In this last section I want to address the problem of truth, and respond to two possible objections.
The first is to note that the subjective dimension is the one where our rationality is at its lowest level, and therefore most prone to emotional manipulation by propaganda. It is a place where truths are compromised, for that very reason, because of the bias to which our affections and passions incline us.
That does not mean, as we have already said, that the subjective level should be discarded. I am not proposing that we remove our moral feelings from the equation. What I am saying is that those moral feelings (such as indignation, for example), must make a dialectical journey whose goal is the coupling of emotions with reason. At the purely subjective level, either emotions are completely detached from reason, or rationality is at the service of the justification of the spontaneous emotional experience that occurs in the circumstances we live in.
This dialectical journey indeed begins with the “subjective-superficial truth”, which leads us spontaneously to the visceral moral rejection of war, our natural sympathy for the victims, and the spontaneous apprehension of the primary harmful agent as “evil” or “monstrous”. However, it does not stop there. The next step is to analyse the causal plot that makes the crime or violent act possible. In this framework, the agent discovers that the “monster”, far from being such a thing (an anomaly), is the crystallised effect of certain causal processes, of certain acts that took place in the past, which voluntarily or involuntarily precipitated the present effect.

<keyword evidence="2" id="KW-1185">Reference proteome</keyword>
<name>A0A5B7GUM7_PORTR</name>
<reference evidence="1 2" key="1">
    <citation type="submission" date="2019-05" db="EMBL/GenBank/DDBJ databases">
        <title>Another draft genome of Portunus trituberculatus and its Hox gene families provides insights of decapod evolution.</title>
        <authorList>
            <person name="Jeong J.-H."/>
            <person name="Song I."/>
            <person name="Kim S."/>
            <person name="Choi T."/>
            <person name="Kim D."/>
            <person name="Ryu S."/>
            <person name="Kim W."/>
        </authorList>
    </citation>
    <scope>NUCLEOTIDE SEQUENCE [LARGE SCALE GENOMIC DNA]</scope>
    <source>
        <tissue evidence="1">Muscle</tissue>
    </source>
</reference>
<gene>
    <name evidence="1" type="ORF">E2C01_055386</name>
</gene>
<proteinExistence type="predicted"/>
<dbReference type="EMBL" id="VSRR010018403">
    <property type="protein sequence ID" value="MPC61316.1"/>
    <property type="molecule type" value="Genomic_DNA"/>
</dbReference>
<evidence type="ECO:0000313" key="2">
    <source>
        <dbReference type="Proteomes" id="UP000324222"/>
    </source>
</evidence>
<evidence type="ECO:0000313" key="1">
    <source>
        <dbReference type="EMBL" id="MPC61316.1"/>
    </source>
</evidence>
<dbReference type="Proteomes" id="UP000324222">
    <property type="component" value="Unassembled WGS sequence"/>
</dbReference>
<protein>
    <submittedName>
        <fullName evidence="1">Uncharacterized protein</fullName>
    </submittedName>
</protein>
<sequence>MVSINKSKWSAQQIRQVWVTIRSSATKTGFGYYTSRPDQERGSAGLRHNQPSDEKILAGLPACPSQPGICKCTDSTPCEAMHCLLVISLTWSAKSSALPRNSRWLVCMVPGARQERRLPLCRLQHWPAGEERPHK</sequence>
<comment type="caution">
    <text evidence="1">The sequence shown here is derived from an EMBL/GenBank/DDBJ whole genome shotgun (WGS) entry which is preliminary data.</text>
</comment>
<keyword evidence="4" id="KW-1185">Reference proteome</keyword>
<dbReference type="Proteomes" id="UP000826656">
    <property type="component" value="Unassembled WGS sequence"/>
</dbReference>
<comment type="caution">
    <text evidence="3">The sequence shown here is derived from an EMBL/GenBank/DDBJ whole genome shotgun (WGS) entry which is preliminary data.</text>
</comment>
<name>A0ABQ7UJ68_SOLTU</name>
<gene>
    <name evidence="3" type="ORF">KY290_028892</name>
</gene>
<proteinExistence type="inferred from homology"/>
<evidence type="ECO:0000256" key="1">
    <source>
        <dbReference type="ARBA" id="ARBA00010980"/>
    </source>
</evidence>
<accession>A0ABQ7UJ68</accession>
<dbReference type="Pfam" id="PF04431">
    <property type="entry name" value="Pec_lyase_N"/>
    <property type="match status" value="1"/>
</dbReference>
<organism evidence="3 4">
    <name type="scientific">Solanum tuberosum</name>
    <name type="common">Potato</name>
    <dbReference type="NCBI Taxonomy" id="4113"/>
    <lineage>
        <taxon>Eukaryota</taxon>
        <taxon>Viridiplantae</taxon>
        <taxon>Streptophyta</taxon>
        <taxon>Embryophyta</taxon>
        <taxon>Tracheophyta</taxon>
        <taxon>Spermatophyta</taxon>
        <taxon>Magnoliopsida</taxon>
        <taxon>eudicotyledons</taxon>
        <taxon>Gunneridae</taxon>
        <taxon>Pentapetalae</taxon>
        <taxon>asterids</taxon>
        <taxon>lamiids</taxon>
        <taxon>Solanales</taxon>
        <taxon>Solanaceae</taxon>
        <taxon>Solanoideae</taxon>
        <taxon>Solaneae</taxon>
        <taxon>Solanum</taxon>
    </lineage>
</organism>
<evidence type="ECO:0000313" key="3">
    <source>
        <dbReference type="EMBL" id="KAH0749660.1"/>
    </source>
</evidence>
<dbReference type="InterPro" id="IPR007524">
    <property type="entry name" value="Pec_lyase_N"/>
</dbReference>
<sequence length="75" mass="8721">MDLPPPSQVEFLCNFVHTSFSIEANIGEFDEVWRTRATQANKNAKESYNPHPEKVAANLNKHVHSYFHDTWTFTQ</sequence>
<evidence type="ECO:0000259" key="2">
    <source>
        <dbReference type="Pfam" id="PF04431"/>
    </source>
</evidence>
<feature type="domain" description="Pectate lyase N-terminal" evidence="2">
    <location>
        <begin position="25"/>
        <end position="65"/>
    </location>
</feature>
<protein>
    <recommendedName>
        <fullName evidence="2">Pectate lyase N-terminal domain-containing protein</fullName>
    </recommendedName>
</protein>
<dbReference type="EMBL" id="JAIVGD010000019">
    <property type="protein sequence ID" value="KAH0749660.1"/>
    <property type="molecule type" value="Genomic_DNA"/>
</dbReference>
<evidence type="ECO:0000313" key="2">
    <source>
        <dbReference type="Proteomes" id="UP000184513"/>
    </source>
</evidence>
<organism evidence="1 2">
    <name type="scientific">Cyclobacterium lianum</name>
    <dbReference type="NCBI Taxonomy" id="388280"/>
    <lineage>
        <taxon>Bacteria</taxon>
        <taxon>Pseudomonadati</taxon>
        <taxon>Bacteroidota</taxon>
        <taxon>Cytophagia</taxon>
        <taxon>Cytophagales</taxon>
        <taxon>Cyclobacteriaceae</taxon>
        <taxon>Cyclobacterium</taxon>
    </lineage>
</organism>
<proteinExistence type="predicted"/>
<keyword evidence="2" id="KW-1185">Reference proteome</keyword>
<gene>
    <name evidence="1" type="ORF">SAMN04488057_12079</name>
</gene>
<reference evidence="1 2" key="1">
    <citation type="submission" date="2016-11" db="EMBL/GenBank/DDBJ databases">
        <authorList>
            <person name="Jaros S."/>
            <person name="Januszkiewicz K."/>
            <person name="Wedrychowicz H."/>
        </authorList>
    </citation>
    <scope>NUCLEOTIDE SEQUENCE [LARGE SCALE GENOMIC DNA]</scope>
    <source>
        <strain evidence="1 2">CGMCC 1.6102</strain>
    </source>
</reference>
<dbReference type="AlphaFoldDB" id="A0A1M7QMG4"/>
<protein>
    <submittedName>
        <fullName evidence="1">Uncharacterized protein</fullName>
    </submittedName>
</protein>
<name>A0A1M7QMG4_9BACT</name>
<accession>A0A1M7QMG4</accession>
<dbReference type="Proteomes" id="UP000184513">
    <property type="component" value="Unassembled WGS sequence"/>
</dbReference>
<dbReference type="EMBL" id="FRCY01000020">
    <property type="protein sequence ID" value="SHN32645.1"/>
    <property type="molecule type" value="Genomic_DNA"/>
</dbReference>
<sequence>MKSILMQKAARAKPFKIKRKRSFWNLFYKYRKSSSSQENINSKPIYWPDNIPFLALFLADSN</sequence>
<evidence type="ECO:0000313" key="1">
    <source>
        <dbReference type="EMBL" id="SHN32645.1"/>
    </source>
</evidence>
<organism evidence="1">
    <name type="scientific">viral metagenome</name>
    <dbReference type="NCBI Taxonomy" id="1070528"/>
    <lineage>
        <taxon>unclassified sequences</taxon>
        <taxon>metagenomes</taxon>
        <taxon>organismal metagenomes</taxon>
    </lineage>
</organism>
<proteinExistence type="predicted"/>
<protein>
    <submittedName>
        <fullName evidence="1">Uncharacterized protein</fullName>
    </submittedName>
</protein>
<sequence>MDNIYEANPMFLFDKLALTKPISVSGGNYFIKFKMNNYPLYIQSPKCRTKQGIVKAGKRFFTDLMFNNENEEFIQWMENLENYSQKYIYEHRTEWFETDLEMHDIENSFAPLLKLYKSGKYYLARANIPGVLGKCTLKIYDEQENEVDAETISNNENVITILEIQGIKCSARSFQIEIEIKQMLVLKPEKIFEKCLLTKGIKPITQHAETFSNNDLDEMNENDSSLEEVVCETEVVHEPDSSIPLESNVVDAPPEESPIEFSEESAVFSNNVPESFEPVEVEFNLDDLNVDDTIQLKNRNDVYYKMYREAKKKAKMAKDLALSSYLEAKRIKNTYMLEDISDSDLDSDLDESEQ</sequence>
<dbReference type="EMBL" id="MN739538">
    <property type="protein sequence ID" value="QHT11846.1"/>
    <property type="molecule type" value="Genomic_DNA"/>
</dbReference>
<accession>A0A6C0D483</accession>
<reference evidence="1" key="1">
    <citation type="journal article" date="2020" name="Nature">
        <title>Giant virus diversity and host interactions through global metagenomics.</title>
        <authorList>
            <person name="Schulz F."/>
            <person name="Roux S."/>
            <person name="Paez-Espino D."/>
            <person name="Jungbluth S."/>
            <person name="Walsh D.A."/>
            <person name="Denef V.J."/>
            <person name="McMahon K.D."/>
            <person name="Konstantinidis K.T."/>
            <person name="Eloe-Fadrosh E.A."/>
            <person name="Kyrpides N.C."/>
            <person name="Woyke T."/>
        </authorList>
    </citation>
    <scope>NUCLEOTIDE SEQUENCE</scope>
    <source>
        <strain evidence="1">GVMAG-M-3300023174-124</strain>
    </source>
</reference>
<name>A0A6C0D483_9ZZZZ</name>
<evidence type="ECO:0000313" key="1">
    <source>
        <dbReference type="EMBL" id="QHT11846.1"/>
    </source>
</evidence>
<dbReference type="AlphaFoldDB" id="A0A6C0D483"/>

Two objections can be raised here, analogous to those articulated by PRO president Patricia Bullrich to Argentina’s Minister of Women, Gender and Diversity.
The first objection is that such an explanation could lead to an exculpation of the criminal. The answer is negative. The point is to extend the sense of responsibility to other agents who directly or indirectly, voluntarily or involuntarily, are accomplices to the crime.
The second objection is more difficult to answer: are we all guilty? The answer is, however, a resounding “no”, because there are victims, who express in their skin the injustice of certain specific causal relationships and frameworks. In the specific case we are analysing, in addition to Russia, the United States, the European Union, and the Ukrainian government itself, are responsible, to varying degrees, for the humanitarian tragedy that is unfolding. None of these actors is an innocent bystander, despite the feigned indignation they express and the humanitarian hustle and bustle on display. One need only recall the flight and abandonment of civilians by NATO’s forces in Afghanistan a few months ago to know that the central concern, beyond the geopolitical challenge posed by the invasion and the devastating socio-economic consequences it will bring, is to protect the legitimacy of bureaucratic-political power in the face of the crisis.